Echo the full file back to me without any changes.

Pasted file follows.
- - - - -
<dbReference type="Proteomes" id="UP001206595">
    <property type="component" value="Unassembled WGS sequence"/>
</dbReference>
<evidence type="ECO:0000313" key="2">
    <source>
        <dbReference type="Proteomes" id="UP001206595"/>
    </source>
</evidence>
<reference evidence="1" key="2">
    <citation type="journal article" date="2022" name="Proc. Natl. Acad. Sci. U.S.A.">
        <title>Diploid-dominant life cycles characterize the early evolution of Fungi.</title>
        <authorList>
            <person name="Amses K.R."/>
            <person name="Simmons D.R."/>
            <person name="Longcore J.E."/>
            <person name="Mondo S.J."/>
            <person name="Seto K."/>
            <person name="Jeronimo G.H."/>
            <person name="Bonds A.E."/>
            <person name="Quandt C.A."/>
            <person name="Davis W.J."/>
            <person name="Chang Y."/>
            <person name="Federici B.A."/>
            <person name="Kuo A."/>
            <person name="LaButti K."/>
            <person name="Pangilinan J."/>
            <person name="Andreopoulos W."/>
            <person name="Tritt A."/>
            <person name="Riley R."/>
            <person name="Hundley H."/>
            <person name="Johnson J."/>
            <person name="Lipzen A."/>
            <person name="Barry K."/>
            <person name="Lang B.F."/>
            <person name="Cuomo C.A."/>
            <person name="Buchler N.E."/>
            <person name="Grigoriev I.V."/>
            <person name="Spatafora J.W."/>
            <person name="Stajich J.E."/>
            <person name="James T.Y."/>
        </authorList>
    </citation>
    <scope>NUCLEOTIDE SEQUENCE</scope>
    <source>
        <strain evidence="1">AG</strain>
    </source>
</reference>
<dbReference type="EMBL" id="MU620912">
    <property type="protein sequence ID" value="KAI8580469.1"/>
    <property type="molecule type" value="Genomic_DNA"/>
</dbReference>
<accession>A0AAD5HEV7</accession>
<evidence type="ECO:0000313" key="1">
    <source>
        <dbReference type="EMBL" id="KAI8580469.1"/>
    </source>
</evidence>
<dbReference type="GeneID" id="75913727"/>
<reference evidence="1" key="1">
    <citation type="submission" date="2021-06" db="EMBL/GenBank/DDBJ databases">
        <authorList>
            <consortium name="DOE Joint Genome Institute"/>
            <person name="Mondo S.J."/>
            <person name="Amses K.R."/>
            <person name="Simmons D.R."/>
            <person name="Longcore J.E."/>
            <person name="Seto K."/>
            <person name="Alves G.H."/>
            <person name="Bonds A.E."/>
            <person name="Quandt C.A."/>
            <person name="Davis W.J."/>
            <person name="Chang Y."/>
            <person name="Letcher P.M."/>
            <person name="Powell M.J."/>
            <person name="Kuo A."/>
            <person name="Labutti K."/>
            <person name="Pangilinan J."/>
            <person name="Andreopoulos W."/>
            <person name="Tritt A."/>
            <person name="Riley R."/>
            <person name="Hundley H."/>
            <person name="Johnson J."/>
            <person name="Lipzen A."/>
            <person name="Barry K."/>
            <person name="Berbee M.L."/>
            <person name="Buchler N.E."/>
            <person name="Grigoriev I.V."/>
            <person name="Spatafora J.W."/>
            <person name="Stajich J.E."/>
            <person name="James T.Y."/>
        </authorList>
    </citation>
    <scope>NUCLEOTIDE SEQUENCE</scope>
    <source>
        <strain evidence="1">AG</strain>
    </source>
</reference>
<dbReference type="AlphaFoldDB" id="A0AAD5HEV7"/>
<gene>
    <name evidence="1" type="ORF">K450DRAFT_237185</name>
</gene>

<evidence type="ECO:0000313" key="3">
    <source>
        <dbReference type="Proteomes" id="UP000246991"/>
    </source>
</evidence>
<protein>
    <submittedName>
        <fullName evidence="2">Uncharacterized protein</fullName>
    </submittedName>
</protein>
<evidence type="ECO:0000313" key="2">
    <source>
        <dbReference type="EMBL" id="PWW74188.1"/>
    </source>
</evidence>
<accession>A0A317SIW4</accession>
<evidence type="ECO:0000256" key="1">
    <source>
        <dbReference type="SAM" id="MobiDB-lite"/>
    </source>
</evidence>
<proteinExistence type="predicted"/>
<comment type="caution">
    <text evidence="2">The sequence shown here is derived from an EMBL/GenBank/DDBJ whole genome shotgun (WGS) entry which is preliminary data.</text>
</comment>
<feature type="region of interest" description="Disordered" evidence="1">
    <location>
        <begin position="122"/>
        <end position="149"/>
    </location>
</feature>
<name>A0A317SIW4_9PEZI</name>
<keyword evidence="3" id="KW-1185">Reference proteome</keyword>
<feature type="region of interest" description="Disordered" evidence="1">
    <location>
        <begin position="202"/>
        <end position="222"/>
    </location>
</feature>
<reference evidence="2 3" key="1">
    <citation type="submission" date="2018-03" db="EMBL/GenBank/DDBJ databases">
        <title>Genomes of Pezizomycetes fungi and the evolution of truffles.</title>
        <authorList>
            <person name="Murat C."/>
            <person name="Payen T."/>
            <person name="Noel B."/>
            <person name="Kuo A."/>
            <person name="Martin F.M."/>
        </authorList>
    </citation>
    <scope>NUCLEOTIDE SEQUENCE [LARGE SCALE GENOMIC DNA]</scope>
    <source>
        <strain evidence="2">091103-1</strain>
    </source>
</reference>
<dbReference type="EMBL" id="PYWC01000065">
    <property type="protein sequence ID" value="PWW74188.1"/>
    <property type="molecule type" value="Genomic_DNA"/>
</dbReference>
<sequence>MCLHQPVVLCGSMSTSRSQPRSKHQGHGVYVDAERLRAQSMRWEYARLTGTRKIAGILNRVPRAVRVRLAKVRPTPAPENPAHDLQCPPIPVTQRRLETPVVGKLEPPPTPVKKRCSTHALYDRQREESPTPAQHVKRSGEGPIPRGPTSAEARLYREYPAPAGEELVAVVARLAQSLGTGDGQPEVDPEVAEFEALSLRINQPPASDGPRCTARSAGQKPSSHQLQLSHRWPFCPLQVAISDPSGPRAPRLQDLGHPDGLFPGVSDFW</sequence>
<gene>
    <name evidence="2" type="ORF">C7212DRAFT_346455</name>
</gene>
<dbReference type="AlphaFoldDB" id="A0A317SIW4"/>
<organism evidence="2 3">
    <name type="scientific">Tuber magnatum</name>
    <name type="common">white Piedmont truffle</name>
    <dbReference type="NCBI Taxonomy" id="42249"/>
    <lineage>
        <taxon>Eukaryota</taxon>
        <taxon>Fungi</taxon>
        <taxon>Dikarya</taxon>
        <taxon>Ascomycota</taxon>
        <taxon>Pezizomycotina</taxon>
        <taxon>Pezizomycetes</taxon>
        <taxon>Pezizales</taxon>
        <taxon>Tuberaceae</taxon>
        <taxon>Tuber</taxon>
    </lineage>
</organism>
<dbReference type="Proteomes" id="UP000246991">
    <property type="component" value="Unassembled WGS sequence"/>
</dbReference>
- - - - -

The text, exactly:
<dbReference type="Proteomes" id="UP001206595">
    <property type="component" value="Unassembled WGS sequence"/>
</dbReference>
<evidence type="ECO:0000313" key="2">
    <source>
        <dbReference type="Proteomes" id="UP001206595"/>
    </source>
</evidence>
<reference evidence="1" key="2">
    <citation type="journal article" date="2022" name="Proc. Natl. Acad. Sci. U.S.A.">
        <title>Diploid-dominant life cycles characterize the early evolution of Fungi.</title>
        <authorList>
            <person name="Amses K.R."/>
            <person name="Simmons D.R."/>
            <person name="Longcore J.E."/>
            <person name="Mondo S.J."/>
            <person name="Seto K."/>
            <person name="Jeronimo G.H."/>
            <person name="Bonds A.E."/>
            <person name="Quandt C.A."/>
            <person name="Davis W.J."/>
            <person name="Chang Y."/>
            <person name="Federici B.A."/>
            <person name="Kuo A."/>
            <person name="LaButti K."/>
            <person name="Pangilinan J."/>
            <person name="Andreopoulos W."/>
            <person name="Tritt A."/>
            <person name="Riley R."/>
            <person name="Hundley H."/>
            <person name="Johnson J."/>
            <person name="Lipzen A."/>
            <person name="Barry K."/>
            <person name="Lang B.F."/>
            <person name="Cuomo C.A."/>
            <person name="Buchler N.E."/>
            <person name="Grigoriev I.V."/>
            <person name="Spatafora J.W."/>
            <person name="Stajich J.E."/>
            <person name="James T.Y."/>
        </authorList>
    </citation>
    <scope>NUCLEOTIDE SEQUENCE</scope>
    <source>
        <strain evidence="1">AG</strain>
    </source>
</reference>
<dbReference type="EMBL" id="MU620912">
    <property type="protein sequence ID" value="KAI8580469.1"/>
    <property type="molecule type" value="Genomic_DNA"/>
</dbReference>
<accession>A0AAD5HEV7</accession>
<evidence type="ECO:0000313" key="1">
    <source>
        <dbReference type="EMBL" id="KAI8580469.1"/>
    </source>
</evidence>
<dbReference type="GeneID" id="75913727"/>
<reference evidence="1" key="1">
    <citation type="submission" date="2021-06" db="EMBL/GenBank/DDBJ databases">
        <authorList>
            <consortium name="DOE Joint Genome Institute"/>
            <person name="Mondo S.J."/>
            <person name="Amses K.R."/>
            <person name="Simmons D.R."/>
            <person name="Longcore J.E."/>
            <person name="Seto K."/>
            <person name="Alves G.H."/>
            <person name="Bonds A.E."/>
            <person name="Quandt C.A."/>
            <person name="Davis W.J."/>
            <person name="Chang Y."/>
            <person name="Letcher P.M."/>
            <person name="Powell M.J."/>
            <person name="Kuo A."/>
            <person name="Labutti K."/>
            <person name="Pangilinan J."/>
            <person name="Andreopoulos W."/>
            <person name="Tritt A."/>
            <person name="Riley R."/>
            <person name="Hundley H."/>
            <person name="Johnson J."/>
            <person name="Lipzen A."/>
            <person name="Barry K."/>
            <person name="Berbee M.L."/>
            <person name="Buchler N.E."/>
            <person name="Grigoriev I.V."/>
            <person name="Spatafora J.W."/>
            <person name="Stajich J.E."/>
            <person name="James T.Y."/>
        </authorList>
    </citation>
    <scope>NUCLEOTIDE SEQUENCE</scope>
    <source>
        <strain evidence="1">AG</strain>
    </source>
</reference>
<dbReference type="AlphaFoldDB" id="A0AAD5HEV7"/>
<gene>
    <name evidence="1" type="ORF">K450DRAFT_237185</name>
</gene>

<evidence type="ECO:0000313" key="3">
    <source>
        <dbReference type="Proteomes" id="UP000246991"/>
    </source>
</evidence>
<protein>
    <submittedName>
        <fullName evidence="2">Uncharacterized protein</fullName>
    </submittedName>
</protein>
<evidence type="ECO:0000313" key="2">
    <source>
        <dbReference type="EMBL" id="PWW74188.1"/>
    </source>
</evidence>
<accession>A0A317SIW4</accession>
<evidence type="ECO:0000256" key="1">
    <source>
        <dbReference type="SAM" id="MobiDB-lite"/>
    </source>
</evidence>
<proteinExistence type="predicted"/>
<comment type="caution">
    <text evidence="2">The sequence shown here is derived from an EMBL/GenBank/DDBJ whole genome shotgun (WGS) entry which is preliminary data.</text>
</comment>
<feature type="region of interest" description="Disordered" evidence="1">
    <location>
        <begin position="122"/>
        <end position="149"/>
    </location>
</feature>
<name>A0A317SIW4_9PEZI</name>
<keyword evidence="3" id="KW-1185">Reference proteome</keyword>
<feature type="region of interest" description="Disordered" evidence="1">
    <location>
        <begin position="202"/>
        <end position="222"/>
    </location>
</feature>
<reference evidence="2 3" key="1">
    <citation type="submission" date="2018-03" db="EMBL/GenBank/DDBJ databases">
        <title>Genomes of Pezizomycetes fungi and the evolution of truffles.</title>
        <authorList>
            <person name="Murat C."/>
            <person name="Payen T."/>
            <person name="Noel B."/>
            <person name="Kuo A."/>
            <person name="Martin F.M."/>
        </authorList>
    </citation>
    <scope>NUCLEOTIDE SEQUENCE [LARGE SCALE GENOMIC DNA]</scope>
    <source>
        <strain evidence="2">091103-1</strain>
    </source>
</reference>
<dbReference type="EMBL" id="PYWC01000065">
    <property type="protein sequence ID" value="PWW74188.1"/>
    <property type="molecule type" value="Genomic_DNA"/>
</dbReference>
<sequence>MCLHQPVVLCGSMSTSRSQPRSKHQGHGVYVDAERLRAQSMRWEYARLTGTRKIAGILNRVPRAVRVRLAKVRPTPAPENPAHDLQCPPIPVTQRRLETPVVGKLEPPPTPVKKRCSTHALYDRQREESPTPAQHVKRSGEGPIPRGPTSAEARLYREYPAPAGEELVAVVARLAQSLGTGDGQPEVDPEVAEFEALSLRINQPPASDGPRCTARSAGQKPSSHQLQLSHRWPFCPLQVAISDPSGPRAPRLQDLGHPDGLFPGVSDFW</sequence>
<gene>
    <name evidence="2" type="ORF">C7212DRAFT_346455</name>
</gene>
<dbReference type="AlphaFoldDB" id="A0A317SIW4"/>
<organism evidence="2 3">
    <name type="scientific">Tuber magnatum</name>
    <name type="common">white Piedmont truffle</name>
    <dbReference type="NCBI Taxonomy" id="42249"/>
    <lineage>
        <taxon>Eukaryota</taxon>
        <taxon>Fungi</taxon>
        <taxon>Dikarya</taxon>
        <taxon>Ascomycota</taxon>
        <taxon>Pezizomycotina</taxon>
        <taxon>Pezizomycetes</taxon>
        <taxon>Pezizales</taxon>
        <taxon>Tuberaceae</taxon>
        <taxon>Tuber</taxon>
    </lineage>
</organism>
<dbReference type="Proteomes" id="UP000246991">
    <property type="component" value="Unassembled WGS sequence"/>
</dbReference>